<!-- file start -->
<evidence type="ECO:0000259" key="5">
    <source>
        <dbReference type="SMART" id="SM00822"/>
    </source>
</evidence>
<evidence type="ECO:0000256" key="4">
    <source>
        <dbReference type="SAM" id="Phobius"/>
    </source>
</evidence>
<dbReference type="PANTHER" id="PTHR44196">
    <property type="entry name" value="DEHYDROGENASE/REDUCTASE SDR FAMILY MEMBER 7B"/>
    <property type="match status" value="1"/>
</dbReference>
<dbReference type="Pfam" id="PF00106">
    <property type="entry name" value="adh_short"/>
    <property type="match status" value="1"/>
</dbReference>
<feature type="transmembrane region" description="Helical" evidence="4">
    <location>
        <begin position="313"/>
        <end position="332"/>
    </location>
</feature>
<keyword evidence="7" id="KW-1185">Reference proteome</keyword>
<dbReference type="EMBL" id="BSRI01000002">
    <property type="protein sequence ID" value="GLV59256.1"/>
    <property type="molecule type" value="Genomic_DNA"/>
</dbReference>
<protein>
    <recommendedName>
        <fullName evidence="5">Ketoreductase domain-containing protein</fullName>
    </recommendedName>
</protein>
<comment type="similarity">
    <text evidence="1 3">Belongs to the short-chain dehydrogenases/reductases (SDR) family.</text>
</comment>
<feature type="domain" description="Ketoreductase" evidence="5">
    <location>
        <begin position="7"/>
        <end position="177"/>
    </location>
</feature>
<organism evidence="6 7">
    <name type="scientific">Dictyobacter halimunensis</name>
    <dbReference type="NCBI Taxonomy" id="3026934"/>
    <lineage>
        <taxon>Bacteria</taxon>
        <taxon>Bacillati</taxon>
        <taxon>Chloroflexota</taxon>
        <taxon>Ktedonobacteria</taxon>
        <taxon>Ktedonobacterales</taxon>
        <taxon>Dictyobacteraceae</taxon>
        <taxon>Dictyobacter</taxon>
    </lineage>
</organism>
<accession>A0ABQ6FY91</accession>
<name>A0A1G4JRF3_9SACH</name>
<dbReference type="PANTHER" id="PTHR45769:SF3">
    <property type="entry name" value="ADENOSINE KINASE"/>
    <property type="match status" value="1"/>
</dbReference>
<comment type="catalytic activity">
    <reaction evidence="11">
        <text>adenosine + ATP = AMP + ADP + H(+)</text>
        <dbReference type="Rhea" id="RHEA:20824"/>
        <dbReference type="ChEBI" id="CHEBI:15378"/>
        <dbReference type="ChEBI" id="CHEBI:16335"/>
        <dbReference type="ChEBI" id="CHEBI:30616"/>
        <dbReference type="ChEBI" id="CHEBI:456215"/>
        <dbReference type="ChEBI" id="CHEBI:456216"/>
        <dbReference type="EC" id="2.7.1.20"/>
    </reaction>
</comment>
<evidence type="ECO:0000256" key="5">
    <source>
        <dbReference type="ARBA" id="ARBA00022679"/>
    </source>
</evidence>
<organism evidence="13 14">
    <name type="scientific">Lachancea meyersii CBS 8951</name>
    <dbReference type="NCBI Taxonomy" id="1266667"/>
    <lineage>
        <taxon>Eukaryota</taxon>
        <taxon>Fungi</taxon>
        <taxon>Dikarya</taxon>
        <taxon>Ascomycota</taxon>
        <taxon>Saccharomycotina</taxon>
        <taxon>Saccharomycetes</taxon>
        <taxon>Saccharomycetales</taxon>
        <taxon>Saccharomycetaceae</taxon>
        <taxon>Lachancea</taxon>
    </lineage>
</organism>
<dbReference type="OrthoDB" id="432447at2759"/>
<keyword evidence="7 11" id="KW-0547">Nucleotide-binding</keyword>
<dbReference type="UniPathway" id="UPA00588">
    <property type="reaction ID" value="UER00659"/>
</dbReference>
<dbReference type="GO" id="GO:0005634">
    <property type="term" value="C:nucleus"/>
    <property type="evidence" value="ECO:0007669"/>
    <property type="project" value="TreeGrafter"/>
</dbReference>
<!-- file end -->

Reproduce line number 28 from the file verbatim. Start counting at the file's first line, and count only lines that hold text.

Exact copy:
    <property type="molecule type" value="Genomic_DNA"/>